Step 3: Final Diagnosis (Eternal Problem) : God Working Death in Us
Without Christ and his “words,” everything that we are or ever hope to be, and everything that we apprehend or interpret, remains confined to our death-bound senses and our death-bound world, and we in our God-created totality are headed straight for eternal oblivion. Because there is no life in ourselves, there is simply each of us (or nothing of us) as we stand alone before God. There is no recourse to an eternal soul or persistent spirit or free will that we presume in our twisted myopia can somehow withstand or escape our sin. If all we want is to rely on ourselves (such as we are), which “kills” God for us to want it so, we will end up with nothing. That’s life (such as it is) under God’s judgment, until we die.

PROGNOSIS: Freed in Words of Resurrection

Step 4: Initial Prognosis (Eternal Solution) : All New Things
But Jesus’ resurrection words have suddenly come upon us, and now there is no going back! He whom we crucified, and by our denials of him continually crucify, has unexpectedly “forgiven” us by taking every sin and every death into his own body, so as to own them, thereby mediating eternal “peace” between God and us. With sin and death now behind him, Jesus “stands among us” (v. 36) as the New Creation. Thus did Christ “fulfill” the Promise of God for us (v. 44; see 1 Cor. 15:3-5). Thus did God save us from his own judgment. Thus did YHWH make Abraham a “blessing” for all nations. Thus did God establish a “new covenant” or relationship with Israel, and create in them a “new heart.” Thus did God “fulfill” his word to be our God. From now on, therefore, neither sin nor death has any power over us—God is creating all things new!

Step 5: Advanced Prognosis (Internal Solution) : Created by His Words
It is pointless for us to try to figure out how God creates or why he loves. It is for us simply to bask in his glory—in his faithfulness, thereby receiving Christ’s resurrection words as the glow of the new creation itself. Of this we are “witnesses” (v. 47). With our “minds opened” (v. 45) by the power of Christ’s words—faith, we at each new moment before God are receiving anew the spiritual-gift of “repentance for the forgiveness of sins” (v. 47; better manuscripts attest the preposition “for” rather than the conjunction “and.” At any rate, the resurrection words of peace and forgiveness exclude any interpretation such that we have anything to prepare for them or to add to them. Our sin is all the preparation necessary.) We “witness” to Christ’s resurrection, and thus to God’s faithfulness, by proclaiming the same resurrection words that we ourselves have received. Here, receive his body and blood!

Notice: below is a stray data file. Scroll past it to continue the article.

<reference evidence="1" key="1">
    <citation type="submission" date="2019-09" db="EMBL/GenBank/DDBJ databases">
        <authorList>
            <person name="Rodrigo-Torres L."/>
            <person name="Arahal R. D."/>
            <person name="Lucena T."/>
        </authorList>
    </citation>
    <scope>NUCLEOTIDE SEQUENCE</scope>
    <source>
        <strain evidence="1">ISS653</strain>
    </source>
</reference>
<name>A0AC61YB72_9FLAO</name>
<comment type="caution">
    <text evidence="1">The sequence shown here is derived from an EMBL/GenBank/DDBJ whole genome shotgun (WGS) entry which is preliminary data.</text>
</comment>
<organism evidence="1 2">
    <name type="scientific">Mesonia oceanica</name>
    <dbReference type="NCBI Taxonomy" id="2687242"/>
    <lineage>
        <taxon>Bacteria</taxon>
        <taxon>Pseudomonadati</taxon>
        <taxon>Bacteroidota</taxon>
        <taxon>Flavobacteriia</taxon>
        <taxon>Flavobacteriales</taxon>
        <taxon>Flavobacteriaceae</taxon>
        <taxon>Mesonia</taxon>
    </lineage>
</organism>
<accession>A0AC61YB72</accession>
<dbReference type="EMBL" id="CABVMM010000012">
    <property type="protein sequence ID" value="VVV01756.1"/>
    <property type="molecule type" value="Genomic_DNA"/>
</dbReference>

Step 6: Final Prognosis (External Solution) : Bearing Witness-or, “Words to Die for”
The first disciples were bathed in resurrection words, and clothed with spiritual power (see v. 49, included above: How did that escape our pericope?) in order to make them fit for the new creation. If the resurrection has a shape or form, it is “marked” by the effects of Christ’s words of peace and forgiveness on the old creation. We can only detect that shape or form, however, by trusting in Christ’s words against all contrary evidence. This means immersing ourselves in suffering and death in order to confront them with Christ’s resurrection words. By the standards of this dying world such faith is plainly stupid; but by the “really real” standard of the resurrection, these are “words to die for.” Those who witness to the Real can expect to really suffer (no longer on behalf of ourselves, for that has been borne by Another); only now our suffering is for others-bearing words that are gift-like and promise-filled. Now our suffering is nothing less than participation in the death of Christ, and eager anticipation of resurrection in him. Though we lose everything according to the standards of the old creation, we are daily being marked by Christ’s death, and by our deaths bear witness to God’s promise “fulfilled” in Jesus Christ. The new creation begins—Now!